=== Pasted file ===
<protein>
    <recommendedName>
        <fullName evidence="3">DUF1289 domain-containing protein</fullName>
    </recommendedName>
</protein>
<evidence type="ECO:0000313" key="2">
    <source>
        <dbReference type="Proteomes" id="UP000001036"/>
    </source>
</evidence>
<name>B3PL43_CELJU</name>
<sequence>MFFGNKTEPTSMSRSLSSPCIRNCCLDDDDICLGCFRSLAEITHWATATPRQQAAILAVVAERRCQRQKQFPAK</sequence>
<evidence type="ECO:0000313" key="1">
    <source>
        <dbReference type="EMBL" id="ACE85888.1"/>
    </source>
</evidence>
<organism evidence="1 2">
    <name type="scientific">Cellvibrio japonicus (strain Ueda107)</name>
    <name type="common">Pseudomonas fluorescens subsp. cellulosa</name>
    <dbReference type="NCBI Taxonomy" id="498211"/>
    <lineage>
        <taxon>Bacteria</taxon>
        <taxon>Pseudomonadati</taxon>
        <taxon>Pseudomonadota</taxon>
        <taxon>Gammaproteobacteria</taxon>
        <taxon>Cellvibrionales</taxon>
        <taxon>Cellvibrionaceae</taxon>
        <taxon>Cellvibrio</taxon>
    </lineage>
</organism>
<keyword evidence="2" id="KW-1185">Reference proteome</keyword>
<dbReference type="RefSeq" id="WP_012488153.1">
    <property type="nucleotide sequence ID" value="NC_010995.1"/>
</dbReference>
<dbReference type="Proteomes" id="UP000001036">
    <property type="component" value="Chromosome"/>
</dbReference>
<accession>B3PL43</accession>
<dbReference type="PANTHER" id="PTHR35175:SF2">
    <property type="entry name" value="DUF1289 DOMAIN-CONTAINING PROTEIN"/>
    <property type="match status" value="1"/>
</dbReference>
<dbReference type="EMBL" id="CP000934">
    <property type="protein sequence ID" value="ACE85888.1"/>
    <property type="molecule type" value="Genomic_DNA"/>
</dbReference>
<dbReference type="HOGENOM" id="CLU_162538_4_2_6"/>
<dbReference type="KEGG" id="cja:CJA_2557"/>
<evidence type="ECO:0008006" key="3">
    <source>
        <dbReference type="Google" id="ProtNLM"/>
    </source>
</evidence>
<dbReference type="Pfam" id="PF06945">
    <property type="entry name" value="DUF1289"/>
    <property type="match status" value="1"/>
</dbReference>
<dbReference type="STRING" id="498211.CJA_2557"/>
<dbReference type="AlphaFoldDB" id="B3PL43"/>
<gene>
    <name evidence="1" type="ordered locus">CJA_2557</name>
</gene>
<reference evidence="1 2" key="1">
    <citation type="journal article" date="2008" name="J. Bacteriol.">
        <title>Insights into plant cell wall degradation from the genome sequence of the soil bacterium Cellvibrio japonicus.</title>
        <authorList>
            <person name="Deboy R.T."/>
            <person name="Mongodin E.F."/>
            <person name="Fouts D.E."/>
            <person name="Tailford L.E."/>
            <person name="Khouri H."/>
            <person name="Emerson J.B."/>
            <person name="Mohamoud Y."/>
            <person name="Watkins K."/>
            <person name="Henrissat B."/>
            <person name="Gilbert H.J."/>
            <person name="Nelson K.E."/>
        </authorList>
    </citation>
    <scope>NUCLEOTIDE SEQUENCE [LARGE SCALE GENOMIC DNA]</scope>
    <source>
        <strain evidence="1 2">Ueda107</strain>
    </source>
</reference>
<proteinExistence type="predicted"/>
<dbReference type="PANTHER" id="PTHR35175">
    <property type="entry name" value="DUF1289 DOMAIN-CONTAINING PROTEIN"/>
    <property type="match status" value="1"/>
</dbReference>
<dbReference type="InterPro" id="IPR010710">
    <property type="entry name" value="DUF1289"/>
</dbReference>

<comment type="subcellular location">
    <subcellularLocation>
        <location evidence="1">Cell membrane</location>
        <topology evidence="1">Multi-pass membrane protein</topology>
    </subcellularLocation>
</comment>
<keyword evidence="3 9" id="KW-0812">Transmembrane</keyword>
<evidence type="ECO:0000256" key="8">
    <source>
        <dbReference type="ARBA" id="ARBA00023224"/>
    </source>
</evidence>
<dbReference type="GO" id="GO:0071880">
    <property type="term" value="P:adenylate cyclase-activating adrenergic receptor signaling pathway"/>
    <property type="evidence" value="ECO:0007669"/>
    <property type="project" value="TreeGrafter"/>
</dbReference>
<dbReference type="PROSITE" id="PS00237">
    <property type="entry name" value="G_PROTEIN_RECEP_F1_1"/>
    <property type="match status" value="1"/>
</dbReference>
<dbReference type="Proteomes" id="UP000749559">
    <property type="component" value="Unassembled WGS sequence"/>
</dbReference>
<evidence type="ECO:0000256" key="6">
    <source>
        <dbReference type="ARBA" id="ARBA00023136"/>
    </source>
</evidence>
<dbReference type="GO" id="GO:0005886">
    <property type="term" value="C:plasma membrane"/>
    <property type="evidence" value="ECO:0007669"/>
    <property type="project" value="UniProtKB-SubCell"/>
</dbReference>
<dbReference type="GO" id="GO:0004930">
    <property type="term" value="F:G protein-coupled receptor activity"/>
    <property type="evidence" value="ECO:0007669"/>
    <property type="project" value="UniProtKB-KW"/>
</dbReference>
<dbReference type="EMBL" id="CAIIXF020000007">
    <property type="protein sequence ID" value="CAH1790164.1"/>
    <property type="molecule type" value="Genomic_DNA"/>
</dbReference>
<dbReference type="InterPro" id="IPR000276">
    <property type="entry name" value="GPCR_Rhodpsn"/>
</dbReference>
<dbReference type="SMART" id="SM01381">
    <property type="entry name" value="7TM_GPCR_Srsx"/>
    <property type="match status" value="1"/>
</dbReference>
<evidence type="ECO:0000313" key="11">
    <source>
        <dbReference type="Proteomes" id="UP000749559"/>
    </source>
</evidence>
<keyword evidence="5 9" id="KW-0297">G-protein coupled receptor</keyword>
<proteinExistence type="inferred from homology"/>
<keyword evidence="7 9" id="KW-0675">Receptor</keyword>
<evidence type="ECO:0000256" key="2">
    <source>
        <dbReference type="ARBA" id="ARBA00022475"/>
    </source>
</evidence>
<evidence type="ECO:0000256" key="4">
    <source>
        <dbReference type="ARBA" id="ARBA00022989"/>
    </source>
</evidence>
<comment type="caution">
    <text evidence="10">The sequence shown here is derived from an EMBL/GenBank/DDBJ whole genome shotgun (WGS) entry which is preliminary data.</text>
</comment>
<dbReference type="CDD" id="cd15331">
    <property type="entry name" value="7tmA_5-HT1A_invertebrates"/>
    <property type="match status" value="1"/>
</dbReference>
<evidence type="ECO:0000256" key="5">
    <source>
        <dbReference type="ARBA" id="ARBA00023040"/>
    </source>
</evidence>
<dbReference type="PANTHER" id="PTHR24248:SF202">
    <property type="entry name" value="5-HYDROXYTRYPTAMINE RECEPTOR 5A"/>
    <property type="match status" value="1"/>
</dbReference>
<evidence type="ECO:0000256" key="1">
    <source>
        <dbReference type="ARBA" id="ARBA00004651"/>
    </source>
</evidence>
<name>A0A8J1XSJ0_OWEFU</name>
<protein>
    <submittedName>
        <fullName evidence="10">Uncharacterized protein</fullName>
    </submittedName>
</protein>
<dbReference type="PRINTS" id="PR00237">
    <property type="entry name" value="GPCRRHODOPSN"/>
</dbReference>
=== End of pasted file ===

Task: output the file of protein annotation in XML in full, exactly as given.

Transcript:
<protein>
    <recommendedName>
        <fullName evidence="3">DUF1289 domain-containing protein</fullName>
    </recommendedName>
</protein>
<evidence type="ECO:0000313" key="2">
    <source>
        <dbReference type="Proteomes" id="UP000001036"/>
    </source>
</evidence>
<name>B3PL43_CELJU</name>
<sequence>MFFGNKTEPTSMSRSLSSPCIRNCCLDDDDICLGCFRSLAEITHWATATPRQQAAILAVVAERRCQRQKQFPAK</sequence>
<evidence type="ECO:0000313" key="1">
    <source>
        <dbReference type="EMBL" id="ACE85888.1"/>
    </source>
</evidence>
<organism evidence="1 2">
    <name type="scientific">Cellvibrio japonicus (strain Ueda107)</name>
    <name type="common">Pseudomonas fluorescens subsp. cellulosa</name>
    <dbReference type="NCBI Taxonomy" id="498211"/>
    <lineage>
        <taxon>Bacteria</taxon>
        <taxon>Pseudomonadati</taxon>
        <taxon>Pseudomonadota</taxon>
        <taxon>Gammaproteobacteria</taxon>
        <taxon>Cellvibrionales</taxon>
        <taxon>Cellvibrionaceae</taxon>
        <taxon>Cellvibrio</taxon>
    </lineage>
</organism>
<keyword evidence="2" id="KW-1185">Reference proteome</keyword>
<dbReference type="RefSeq" id="WP_012488153.1">
    <property type="nucleotide sequence ID" value="NC_010995.1"/>
</dbReference>
<dbReference type="Proteomes" id="UP000001036">
    <property type="component" value="Chromosome"/>
</dbReference>
<accession>B3PL43</accession>
<dbReference type="PANTHER" id="PTHR35175:SF2">
    <property type="entry name" value="DUF1289 DOMAIN-CONTAINING PROTEIN"/>
    <property type="match status" value="1"/>
</dbReference>
<dbReference type="EMBL" id="CP000934">
    <property type="protein sequence ID" value="ACE85888.1"/>
    <property type="molecule type" value="Genomic_DNA"/>
</dbReference>
<dbReference type="HOGENOM" id="CLU_162538_4_2_6"/>
<dbReference type="KEGG" id="cja:CJA_2557"/>
<evidence type="ECO:0008006" key="3">
    <source>
        <dbReference type="Google" id="ProtNLM"/>
    </source>
</evidence>
<dbReference type="Pfam" id="PF06945">
    <property type="entry name" value="DUF1289"/>
    <property type="match status" value="1"/>
</dbReference>
<dbReference type="STRING" id="498211.CJA_2557"/>
<dbReference type="AlphaFoldDB" id="B3PL43"/>
<gene>
    <name evidence="1" type="ordered locus">CJA_2557</name>
</gene>
<reference evidence="1 2" key="1">
    <citation type="journal article" date="2008" name="J. Bacteriol.">
        <title>Insights into plant cell wall degradation from the genome sequence of the soil bacterium Cellvibrio japonicus.</title>
        <authorList>
            <person name="Deboy R.T."/>
            <person name="Mongodin E.F."/>
            <person name="Fouts D.E."/>
            <person name="Tailford L.E."/>
            <person name="Khouri H."/>
            <person name="Emerson J.B."/>
            <person name="Mohamoud Y."/>
            <person name="Watkins K."/>
            <person name="Henrissat B."/>
            <person name="Gilbert H.J."/>
            <person name="Nelson K.E."/>
        </authorList>
    </citation>
    <scope>NUCLEOTIDE SEQUENCE [LARGE SCALE GENOMIC DNA]</scope>
    <source>
        <strain evidence="1 2">Ueda107</strain>
    </source>
</reference>
<proteinExistence type="predicted"/>
<dbReference type="PANTHER" id="PTHR35175">
    <property type="entry name" value="DUF1289 DOMAIN-CONTAINING PROTEIN"/>
    <property type="match status" value="1"/>
</dbReference>
<dbReference type="InterPro" id="IPR010710">
    <property type="entry name" value="DUF1289"/>
</dbReference>

<comment type="subcellular location">
    <subcellularLocation>
        <location evidence="1">Cell membrane</location>
        <topology evidence="1">Multi-pass membrane protein</topology>
    </subcellularLocation>
</comment>
<keyword evidence="3 9" id="KW-0812">Transmembrane</keyword>
<evidence type="ECO:0000256" key="8">
    <source>
        <dbReference type="ARBA" id="ARBA00023224"/>
    </source>
</evidence>
<dbReference type="GO" id="GO:0071880">
    <property type="term" value="P:adenylate cyclase-activating adrenergic receptor signaling pathway"/>
    <property type="evidence" value="ECO:0007669"/>
    <property type="project" value="TreeGrafter"/>
</dbReference>
<dbReference type="PROSITE" id="PS00237">
    <property type="entry name" value="G_PROTEIN_RECEP_F1_1"/>
    <property type="match status" value="1"/>
</dbReference>
<dbReference type="Proteomes" id="UP000749559">
    <property type="component" value="Unassembled WGS sequence"/>
</dbReference>
<evidence type="ECO:0000256" key="6">
    <source>
        <dbReference type="ARBA" id="ARBA00023136"/>
    </source>
</evidence>
<dbReference type="GO" id="GO:0005886">
    <property type="term" value="C:plasma membrane"/>
    <property type="evidence" value="ECO:0007669"/>
    <property type="project" value="UniProtKB-SubCell"/>
</dbReference>
<dbReference type="GO" id="GO:0004930">
    <property type="term" value="F:G protein-coupled receptor activity"/>
    <property type="evidence" value="ECO:0007669"/>
    <property type="project" value="UniProtKB-KW"/>
</dbReference>
<dbReference type="EMBL" id="CAIIXF020000007">
    <property type="protein sequence ID" value="CAH1790164.1"/>
    <property type="molecule type" value="Genomic_DNA"/>
</dbReference>
<dbReference type="InterPro" id="IPR000276">
    <property type="entry name" value="GPCR_Rhodpsn"/>
</dbReference>
<dbReference type="SMART" id="SM01381">
    <property type="entry name" value="7TM_GPCR_Srsx"/>
    <property type="match status" value="1"/>
</dbReference>
<evidence type="ECO:0000313" key="11">
    <source>
        <dbReference type="Proteomes" id="UP000749559"/>
    </source>
</evidence>
<keyword evidence="5 9" id="KW-0297">G-protein coupled receptor</keyword>
<proteinExistence type="inferred from homology"/>
<keyword evidence="7 9" id="KW-0675">Receptor</keyword>
<evidence type="ECO:0000256" key="2">
    <source>
        <dbReference type="ARBA" id="ARBA00022475"/>
    </source>
</evidence>
<evidence type="ECO:0000256" key="4">
    <source>
        <dbReference type="ARBA" id="ARBA00022989"/>
    </source>
</evidence>
<comment type="caution">
    <text evidence="10">The sequence shown here is derived from an EMBL/GenBank/DDBJ whole genome shotgun (WGS) entry which is preliminary data.</text>
</comment>
<dbReference type="CDD" id="cd15331">
    <property type="entry name" value="7tmA_5-HT1A_invertebrates"/>
    <property type="match status" value="1"/>
</dbReference>
<evidence type="ECO:0000256" key="5">
    <source>
        <dbReference type="ARBA" id="ARBA00023040"/>
    </source>
</evidence>
<dbReference type="PANTHER" id="PTHR24248:SF202">
    <property type="entry name" value="5-HYDROXYTRYPTAMINE RECEPTOR 5A"/>
    <property type="match status" value="1"/>
</dbReference>
<evidence type="ECO:0000256" key="1">
    <source>
        <dbReference type="ARBA" id="ARBA00004651"/>
    </source>
</evidence>
<name>A0A8J1XSJ0_OWEFU</name>
<protein>
    <submittedName>
        <fullName evidence="10">Uncharacterized protein</fullName>
    </submittedName>
</protein>
<dbReference type="PRINTS" id="PR00237">
    <property type="entry name" value="GPCRRHODOPSN"/>
</dbReference>